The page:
Application of data-driven models in the analysis of marine power systems
Peer reviewed, Journal article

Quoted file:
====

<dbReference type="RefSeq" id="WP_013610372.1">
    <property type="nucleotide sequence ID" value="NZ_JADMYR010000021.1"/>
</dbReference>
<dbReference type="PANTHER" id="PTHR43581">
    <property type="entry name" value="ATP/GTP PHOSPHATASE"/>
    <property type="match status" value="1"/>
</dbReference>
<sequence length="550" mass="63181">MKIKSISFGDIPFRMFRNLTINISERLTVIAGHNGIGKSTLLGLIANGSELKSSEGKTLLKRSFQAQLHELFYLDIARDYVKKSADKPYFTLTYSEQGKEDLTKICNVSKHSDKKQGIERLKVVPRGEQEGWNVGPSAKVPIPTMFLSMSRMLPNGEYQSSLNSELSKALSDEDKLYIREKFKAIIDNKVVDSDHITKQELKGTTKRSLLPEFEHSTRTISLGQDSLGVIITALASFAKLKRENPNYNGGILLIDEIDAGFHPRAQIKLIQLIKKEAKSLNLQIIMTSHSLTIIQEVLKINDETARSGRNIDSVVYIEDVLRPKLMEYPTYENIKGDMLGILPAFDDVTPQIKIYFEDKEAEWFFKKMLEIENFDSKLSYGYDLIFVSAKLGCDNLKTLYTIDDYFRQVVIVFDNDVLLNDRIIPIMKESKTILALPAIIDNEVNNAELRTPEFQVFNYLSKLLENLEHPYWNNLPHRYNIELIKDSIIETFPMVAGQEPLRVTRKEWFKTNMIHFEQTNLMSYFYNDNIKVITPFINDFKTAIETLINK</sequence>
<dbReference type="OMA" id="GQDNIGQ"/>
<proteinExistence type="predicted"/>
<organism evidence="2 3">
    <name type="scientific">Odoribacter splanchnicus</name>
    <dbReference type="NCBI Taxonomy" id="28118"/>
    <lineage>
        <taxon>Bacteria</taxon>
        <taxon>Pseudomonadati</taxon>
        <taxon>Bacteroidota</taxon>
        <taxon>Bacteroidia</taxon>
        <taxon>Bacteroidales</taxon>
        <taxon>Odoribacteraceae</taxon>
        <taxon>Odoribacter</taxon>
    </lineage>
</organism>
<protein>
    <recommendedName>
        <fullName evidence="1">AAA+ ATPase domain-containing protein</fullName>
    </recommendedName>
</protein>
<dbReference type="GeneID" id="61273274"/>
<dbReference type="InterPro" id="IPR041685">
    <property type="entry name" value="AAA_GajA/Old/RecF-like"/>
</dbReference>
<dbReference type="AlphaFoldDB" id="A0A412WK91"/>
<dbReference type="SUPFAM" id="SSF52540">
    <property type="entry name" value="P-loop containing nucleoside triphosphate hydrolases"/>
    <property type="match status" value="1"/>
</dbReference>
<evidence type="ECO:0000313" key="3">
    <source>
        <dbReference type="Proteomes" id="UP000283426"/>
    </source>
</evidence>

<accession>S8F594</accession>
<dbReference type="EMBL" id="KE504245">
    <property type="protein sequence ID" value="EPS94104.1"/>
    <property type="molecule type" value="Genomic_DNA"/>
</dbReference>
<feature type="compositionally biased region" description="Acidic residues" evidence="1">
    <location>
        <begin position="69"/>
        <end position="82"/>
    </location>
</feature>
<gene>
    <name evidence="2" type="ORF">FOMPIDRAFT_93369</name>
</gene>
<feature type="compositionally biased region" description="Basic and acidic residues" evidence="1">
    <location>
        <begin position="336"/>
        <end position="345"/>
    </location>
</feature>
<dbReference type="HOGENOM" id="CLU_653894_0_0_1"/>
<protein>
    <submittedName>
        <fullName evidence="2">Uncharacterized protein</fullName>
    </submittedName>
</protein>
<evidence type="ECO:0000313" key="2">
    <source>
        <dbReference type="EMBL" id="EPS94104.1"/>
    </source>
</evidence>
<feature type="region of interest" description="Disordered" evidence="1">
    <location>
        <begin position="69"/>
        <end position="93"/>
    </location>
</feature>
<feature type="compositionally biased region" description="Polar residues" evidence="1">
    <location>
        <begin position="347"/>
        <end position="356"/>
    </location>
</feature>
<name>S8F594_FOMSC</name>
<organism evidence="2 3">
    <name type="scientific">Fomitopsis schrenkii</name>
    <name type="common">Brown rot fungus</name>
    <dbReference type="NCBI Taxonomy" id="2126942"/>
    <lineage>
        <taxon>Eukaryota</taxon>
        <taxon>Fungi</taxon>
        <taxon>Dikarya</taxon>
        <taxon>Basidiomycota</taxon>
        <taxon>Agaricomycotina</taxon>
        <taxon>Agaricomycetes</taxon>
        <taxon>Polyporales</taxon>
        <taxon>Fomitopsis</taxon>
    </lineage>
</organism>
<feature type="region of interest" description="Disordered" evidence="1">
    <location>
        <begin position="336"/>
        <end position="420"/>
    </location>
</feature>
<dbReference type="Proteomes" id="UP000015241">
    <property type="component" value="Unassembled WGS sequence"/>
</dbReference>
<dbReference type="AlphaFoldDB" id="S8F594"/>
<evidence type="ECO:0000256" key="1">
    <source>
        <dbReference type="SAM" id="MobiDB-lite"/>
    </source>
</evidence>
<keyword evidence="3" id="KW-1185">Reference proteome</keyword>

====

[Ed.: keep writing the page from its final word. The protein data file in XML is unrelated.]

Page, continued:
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Computational thinking and coding are becoming an integral part of K-12 education, with female students being underrepresented in such subjects. The proliferation of technological tools and programming environments offers the opportunity for creative coding activities for children and increases the need for appropriate instructional practices. In this study, we design and evaluate a coding workshop for children. Our goal is to examine differences between boys and girls using eye-tracking as an objective measure and triangulating the findings with qualitative data coming from children's interviews. The results show no statistically significant difference between female and male gaze and learning gain during the coding activity; interestingly, the qualitative data show differences in the strategies and implemented practices during coding, and in perceptions about those coding activities. Our results highlight that further studies need to utilize objective measures and unveil necessary differences in the design and implementation of coding activities. Furthermore, our results provide objective evidence that female students do not lack in competences compared to boys, but simply that they have a different approach during coding activities and different perspectives about coding, an approach that needs to be cultivated and nurtured.